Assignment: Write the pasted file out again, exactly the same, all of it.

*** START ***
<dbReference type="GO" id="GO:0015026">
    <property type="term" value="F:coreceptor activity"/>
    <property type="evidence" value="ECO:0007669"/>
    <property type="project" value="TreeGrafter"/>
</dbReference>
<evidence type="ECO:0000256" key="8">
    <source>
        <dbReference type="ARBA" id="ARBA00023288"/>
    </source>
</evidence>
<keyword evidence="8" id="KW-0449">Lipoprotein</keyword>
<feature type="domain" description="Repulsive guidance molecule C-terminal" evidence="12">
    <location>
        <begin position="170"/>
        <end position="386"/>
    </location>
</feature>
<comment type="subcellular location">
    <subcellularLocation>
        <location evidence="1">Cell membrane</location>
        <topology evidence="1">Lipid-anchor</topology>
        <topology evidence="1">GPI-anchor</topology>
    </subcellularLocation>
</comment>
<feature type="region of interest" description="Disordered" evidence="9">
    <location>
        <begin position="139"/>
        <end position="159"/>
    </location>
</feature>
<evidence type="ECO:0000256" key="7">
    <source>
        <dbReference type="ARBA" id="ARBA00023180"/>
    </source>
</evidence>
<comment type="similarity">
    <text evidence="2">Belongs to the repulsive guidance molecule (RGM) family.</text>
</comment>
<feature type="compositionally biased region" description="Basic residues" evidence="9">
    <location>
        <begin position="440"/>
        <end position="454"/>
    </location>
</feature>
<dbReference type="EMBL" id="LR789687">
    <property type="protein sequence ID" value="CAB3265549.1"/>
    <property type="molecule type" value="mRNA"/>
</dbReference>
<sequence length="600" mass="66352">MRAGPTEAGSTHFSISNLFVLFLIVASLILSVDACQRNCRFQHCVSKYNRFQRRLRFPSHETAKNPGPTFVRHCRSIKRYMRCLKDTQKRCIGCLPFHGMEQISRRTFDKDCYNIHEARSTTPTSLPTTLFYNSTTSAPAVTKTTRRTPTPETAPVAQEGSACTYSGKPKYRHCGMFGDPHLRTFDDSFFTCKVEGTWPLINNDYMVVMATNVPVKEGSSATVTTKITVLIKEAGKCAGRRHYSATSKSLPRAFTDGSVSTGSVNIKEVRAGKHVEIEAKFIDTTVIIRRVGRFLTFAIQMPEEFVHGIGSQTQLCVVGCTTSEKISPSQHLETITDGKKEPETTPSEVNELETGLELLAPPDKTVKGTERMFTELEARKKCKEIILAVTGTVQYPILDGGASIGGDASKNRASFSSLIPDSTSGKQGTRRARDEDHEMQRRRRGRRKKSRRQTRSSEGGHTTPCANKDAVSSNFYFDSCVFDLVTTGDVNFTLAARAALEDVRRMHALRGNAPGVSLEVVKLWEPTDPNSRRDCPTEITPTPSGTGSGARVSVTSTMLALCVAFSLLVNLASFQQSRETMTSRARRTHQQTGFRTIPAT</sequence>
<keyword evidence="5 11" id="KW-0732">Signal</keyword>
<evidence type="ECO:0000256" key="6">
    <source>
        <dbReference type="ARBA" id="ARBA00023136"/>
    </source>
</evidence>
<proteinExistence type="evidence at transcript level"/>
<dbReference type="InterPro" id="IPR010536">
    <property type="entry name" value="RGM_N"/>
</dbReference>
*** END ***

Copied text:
<dbReference type="GO" id="GO:0015026">
    <property type="term" value="F:coreceptor activity"/>
    <property type="evidence" value="ECO:0007669"/>
    <property type="project" value="TreeGrafter"/>
</dbReference>
<evidence type="ECO:0000256" key="8">
    <source>
        <dbReference type="ARBA" id="ARBA00023288"/>
    </source>
</evidence>
<keyword evidence="8" id="KW-0449">Lipoprotein</keyword>
<feature type="domain" description="Repulsive guidance molecule C-terminal" evidence="12">
    <location>
        <begin position="170"/>
        <end position="386"/>
    </location>
</feature>
<comment type="subcellular location">
    <subcellularLocation>
        <location evidence="1">Cell membrane</location>
        <topology evidence="1">Lipid-anchor</topology>
        <topology evidence="1">GPI-anchor</topology>
    </subcellularLocation>
</comment>
<feature type="region of interest" description="Disordered" evidence="9">
    <location>
        <begin position="139"/>
        <end position="159"/>
    </location>
</feature>
<evidence type="ECO:0000256" key="7">
    <source>
        <dbReference type="ARBA" id="ARBA00023180"/>
    </source>
</evidence>
<comment type="similarity">
    <text evidence="2">Belongs to the repulsive guidance molecule (RGM) family.</text>
</comment>
<feature type="compositionally biased region" description="Basic residues" evidence="9">
    <location>
        <begin position="440"/>
        <end position="454"/>
    </location>
</feature>
<dbReference type="EMBL" id="LR789687">
    <property type="protein sequence ID" value="CAB3265549.1"/>
    <property type="molecule type" value="mRNA"/>
</dbReference>
<sequence length="600" mass="66352">MRAGPTEAGSTHFSISNLFVLFLIVASLILSVDACQRNCRFQHCVSKYNRFQRRLRFPSHETAKNPGPTFVRHCRSIKRYMRCLKDTQKRCIGCLPFHGMEQISRRTFDKDCYNIHEARSTTPTSLPTTLFYNSTTSAPAVTKTTRRTPTPETAPVAQEGSACTYSGKPKYRHCGMFGDPHLRTFDDSFFTCKVEGTWPLINNDYMVVMATNVPVKEGSSATVTTKITVLIKEAGKCAGRRHYSATSKSLPRAFTDGSVSTGSVNIKEVRAGKHVEIEAKFIDTTVIIRRVGRFLTFAIQMPEEFVHGIGSQTQLCVVGCTTSEKISPSQHLETITDGKKEPETTPSEVNELETGLELLAPPDKTVKGTERMFTELEARKKCKEIILAVTGTVQYPILDGGASIGGDASKNRASFSSLIPDSTSGKQGTRRARDEDHEMQRRRRGRRKKSRRQTRSSEGGHTTPCANKDAVSSNFYFDSCVFDLVTTGDVNFTLAARAALEDVRRMHALRGNAPGVSLEVVKLWEPTDPNSRRDCPTEITPTPSGTGSGARVSVTSTMLALCVAFSLLVNLASFQQSRETMTSRARRTHQQTGFRTIPAT</sequence>
<keyword evidence="5 11" id="KW-0732">Signal</keyword>
<evidence type="ECO:0000256" key="6">
    <source>
        <dbReference type="ARBA" id="ARBA00023136"/>
    </source>
</evidence>
<proteinExistence type="evidence at transcript level"/>
<dbReference type="InterPro" id="IPR010536">
    <property type="entry name" value="RGM_N"/>
</dbReference>